27 November 2009

The Value Of A Letter...

During this time of year I have many friends who ask what was really wanted by deployed military members.  Back in November of 2006 my husband wrote the following when I asked him this question and I would like to share it with you.


At 41, after serving an entire adult life in uniform, I hope I can offer some thoughts.

Mail, few things bring home closer than mail. Few things are more important. Even in the instantly gratified world we live in, the feeling of getting snail mail is indescribable. I can recall the feeling of at the end of the day, walking the mile or so to the MWR (Morale, Welfare and Recreation) tent to check the mail list (in the Air Force the mail clerks would post a handwritten list of who had mail to save the questions), and the gloom that resulted from having no letter from my family. I remember the day I got 27 cards from my daughters, most containing only one word, but there were 27 of them. They weren’t big cards, all hand made, but they were for me, and there were 27 of them.

Because it’s not really a letter, you’re sending. It’s a taste of home, a reminder that someone knows your there, and a distraction from the endless routine. Getting a package of candy from a stranger is a strange wonderful feeling that can pick you up by the boot straps at a time when you need it most. Remember, it’s not the bombs or bullets that are the greatest danger, its stress and depression.

So what to send? A card, a letter, a picture of something other than sand. It doesn’t have to be big, small is okay, although contents you can eat are a plus. A book to read and pass on, home made cookies. I could go on for hours on a fruitcake I got in Korea (thanks Mom).

Movies are great also. In short anything sent is great, just make it personal.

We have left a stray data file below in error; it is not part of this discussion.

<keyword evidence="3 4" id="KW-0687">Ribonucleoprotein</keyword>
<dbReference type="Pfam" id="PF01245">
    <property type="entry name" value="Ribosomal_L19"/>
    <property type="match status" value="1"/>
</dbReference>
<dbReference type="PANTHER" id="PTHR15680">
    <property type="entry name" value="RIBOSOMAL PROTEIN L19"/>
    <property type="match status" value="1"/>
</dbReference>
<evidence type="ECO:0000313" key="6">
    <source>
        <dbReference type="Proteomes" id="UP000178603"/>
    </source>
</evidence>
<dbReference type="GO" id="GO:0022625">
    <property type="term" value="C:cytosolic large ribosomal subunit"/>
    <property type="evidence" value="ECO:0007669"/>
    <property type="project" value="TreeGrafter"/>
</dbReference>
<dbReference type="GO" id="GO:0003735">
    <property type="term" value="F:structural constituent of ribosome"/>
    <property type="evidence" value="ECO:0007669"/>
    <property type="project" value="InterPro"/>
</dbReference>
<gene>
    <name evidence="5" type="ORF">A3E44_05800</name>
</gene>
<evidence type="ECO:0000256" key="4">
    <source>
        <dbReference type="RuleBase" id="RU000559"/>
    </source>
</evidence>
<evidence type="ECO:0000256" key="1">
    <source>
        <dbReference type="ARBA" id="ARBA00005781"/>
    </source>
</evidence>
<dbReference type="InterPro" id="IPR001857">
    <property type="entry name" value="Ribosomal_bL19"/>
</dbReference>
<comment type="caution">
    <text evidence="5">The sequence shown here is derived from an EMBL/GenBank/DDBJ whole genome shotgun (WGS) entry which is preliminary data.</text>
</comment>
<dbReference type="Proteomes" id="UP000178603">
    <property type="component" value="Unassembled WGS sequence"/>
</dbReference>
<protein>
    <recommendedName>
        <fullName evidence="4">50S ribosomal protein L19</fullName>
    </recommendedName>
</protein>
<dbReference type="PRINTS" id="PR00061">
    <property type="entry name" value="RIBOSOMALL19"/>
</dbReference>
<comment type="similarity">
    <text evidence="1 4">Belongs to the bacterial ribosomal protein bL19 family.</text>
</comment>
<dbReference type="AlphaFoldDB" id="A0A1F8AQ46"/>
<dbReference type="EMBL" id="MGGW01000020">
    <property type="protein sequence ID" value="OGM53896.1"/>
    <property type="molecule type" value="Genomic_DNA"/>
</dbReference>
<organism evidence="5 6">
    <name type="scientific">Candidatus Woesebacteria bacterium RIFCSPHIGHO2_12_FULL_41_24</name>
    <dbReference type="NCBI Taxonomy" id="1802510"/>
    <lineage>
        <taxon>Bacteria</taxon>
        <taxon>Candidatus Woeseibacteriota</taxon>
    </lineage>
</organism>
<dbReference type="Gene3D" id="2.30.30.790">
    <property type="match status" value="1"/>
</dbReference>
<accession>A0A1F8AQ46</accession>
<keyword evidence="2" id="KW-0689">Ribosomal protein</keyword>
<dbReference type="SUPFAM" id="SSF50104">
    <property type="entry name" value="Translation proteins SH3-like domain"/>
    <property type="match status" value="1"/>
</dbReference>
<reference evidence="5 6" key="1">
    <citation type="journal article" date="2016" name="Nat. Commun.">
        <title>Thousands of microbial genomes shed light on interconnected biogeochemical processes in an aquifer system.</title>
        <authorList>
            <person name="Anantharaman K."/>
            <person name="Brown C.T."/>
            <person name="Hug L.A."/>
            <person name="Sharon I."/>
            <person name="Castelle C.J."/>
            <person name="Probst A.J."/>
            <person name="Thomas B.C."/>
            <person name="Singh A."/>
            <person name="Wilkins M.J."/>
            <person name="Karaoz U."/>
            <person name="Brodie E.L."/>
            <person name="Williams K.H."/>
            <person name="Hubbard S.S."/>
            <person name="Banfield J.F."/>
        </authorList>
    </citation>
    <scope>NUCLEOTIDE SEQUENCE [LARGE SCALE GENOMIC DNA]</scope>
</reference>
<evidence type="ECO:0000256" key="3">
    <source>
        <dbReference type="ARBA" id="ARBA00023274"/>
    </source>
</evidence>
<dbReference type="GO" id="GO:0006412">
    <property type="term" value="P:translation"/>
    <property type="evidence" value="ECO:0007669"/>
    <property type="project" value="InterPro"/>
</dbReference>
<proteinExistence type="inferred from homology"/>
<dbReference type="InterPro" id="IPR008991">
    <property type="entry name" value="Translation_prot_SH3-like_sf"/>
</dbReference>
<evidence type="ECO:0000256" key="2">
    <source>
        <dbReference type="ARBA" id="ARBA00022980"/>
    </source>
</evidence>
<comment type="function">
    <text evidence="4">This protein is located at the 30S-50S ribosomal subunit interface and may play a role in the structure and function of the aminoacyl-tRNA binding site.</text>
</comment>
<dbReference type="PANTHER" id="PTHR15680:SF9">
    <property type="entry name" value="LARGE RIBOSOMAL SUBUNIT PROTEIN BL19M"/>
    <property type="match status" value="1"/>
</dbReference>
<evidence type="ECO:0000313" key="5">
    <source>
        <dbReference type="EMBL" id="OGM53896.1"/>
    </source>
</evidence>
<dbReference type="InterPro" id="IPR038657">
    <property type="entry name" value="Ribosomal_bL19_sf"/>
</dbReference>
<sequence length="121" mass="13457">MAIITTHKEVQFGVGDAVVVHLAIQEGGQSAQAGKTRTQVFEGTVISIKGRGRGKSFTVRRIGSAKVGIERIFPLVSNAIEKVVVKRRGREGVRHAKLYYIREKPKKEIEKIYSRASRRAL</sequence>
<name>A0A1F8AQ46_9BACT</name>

While I’m not a Marine or Soldier and take a lot of ribbing for being a Wingnut, when I'm deployed, it's usually “down range” hauling explosives over the highways in decrepit trucks wearing less than perfect body armor. And I would never miss mail call.

For all of you who have taken the time and energy and personal funds to help the morale of, not only my own husband, but everyone just like him, I thank you from the bottom of my heart.
QOTD: "As we express our gratitude, we must never forget that the highest appreciation is not to utter words, but to live by them." John F. Kennedy (1917-1963) 35th American President


  1. This was a beautiful letter! And it has inspired me to write a few more letters for those deployed overseas.

    Thank you to your husband (and to you!) for your service. Hope you had a wonderful Thanksgiving.

  2. I am so glad you are blogging again. Truly one of my favorite places to visit, and this post is a good example of why that is!

  3. Tootie - I hope you also had a wonderful Thanksgiving and I THANK YOU for taking the time to write a simple letter expressing a little bit of home to the men and women who are sometimes feel like they stand alone.

    Bob - Thank you sir and the feeling is mutual. I especially LOVE your photographs. They say so much without a word.

  4. Many a young man and woman has become family over the years. As you know both my boys served in the military and what was a call home except to share with everyone in the barracks. Scamp was famous for passing the phone around so that I could talk to everyone. Many of those young men didn't get the chance to talk to their own families, so Scamp made them a part of ours. Thank god for him. Goodness knows how much he spent on calling cards, but that is what makes him so special. And he knew we would not let him or his men down.


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